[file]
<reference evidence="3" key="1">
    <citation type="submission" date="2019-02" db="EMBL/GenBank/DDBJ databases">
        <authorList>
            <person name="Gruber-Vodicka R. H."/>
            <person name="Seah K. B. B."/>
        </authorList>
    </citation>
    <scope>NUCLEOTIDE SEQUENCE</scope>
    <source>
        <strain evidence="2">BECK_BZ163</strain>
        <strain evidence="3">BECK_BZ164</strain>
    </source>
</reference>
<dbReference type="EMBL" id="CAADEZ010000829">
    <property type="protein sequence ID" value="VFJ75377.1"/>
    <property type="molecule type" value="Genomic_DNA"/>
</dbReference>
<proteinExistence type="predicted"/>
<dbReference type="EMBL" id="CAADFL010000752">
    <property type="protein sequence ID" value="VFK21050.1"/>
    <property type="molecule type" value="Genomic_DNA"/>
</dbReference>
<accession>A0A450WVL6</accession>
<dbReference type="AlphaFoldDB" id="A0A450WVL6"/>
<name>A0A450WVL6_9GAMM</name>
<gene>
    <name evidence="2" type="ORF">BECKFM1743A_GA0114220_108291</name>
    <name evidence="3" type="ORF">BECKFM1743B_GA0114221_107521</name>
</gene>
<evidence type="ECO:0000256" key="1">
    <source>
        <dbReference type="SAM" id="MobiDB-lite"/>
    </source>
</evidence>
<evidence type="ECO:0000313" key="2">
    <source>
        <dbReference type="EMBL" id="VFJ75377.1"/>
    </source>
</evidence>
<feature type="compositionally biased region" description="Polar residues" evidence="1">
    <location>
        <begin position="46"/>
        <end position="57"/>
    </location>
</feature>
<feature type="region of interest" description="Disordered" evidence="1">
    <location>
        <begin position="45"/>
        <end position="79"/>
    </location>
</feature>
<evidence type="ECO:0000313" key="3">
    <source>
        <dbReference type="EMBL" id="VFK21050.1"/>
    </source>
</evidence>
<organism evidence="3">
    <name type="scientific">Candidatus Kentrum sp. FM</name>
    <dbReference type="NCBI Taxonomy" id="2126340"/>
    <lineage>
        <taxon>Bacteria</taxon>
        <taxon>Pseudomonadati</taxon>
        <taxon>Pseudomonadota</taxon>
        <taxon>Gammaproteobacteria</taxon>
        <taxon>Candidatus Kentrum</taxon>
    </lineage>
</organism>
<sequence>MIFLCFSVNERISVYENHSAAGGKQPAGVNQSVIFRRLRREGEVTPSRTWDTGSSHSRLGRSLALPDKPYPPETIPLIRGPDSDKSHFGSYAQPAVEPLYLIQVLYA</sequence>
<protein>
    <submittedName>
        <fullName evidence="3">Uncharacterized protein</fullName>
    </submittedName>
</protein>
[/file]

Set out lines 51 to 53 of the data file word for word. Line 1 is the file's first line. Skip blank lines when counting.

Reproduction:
</feature>
<evidence type="ECO:0000313" key="3">
    <source>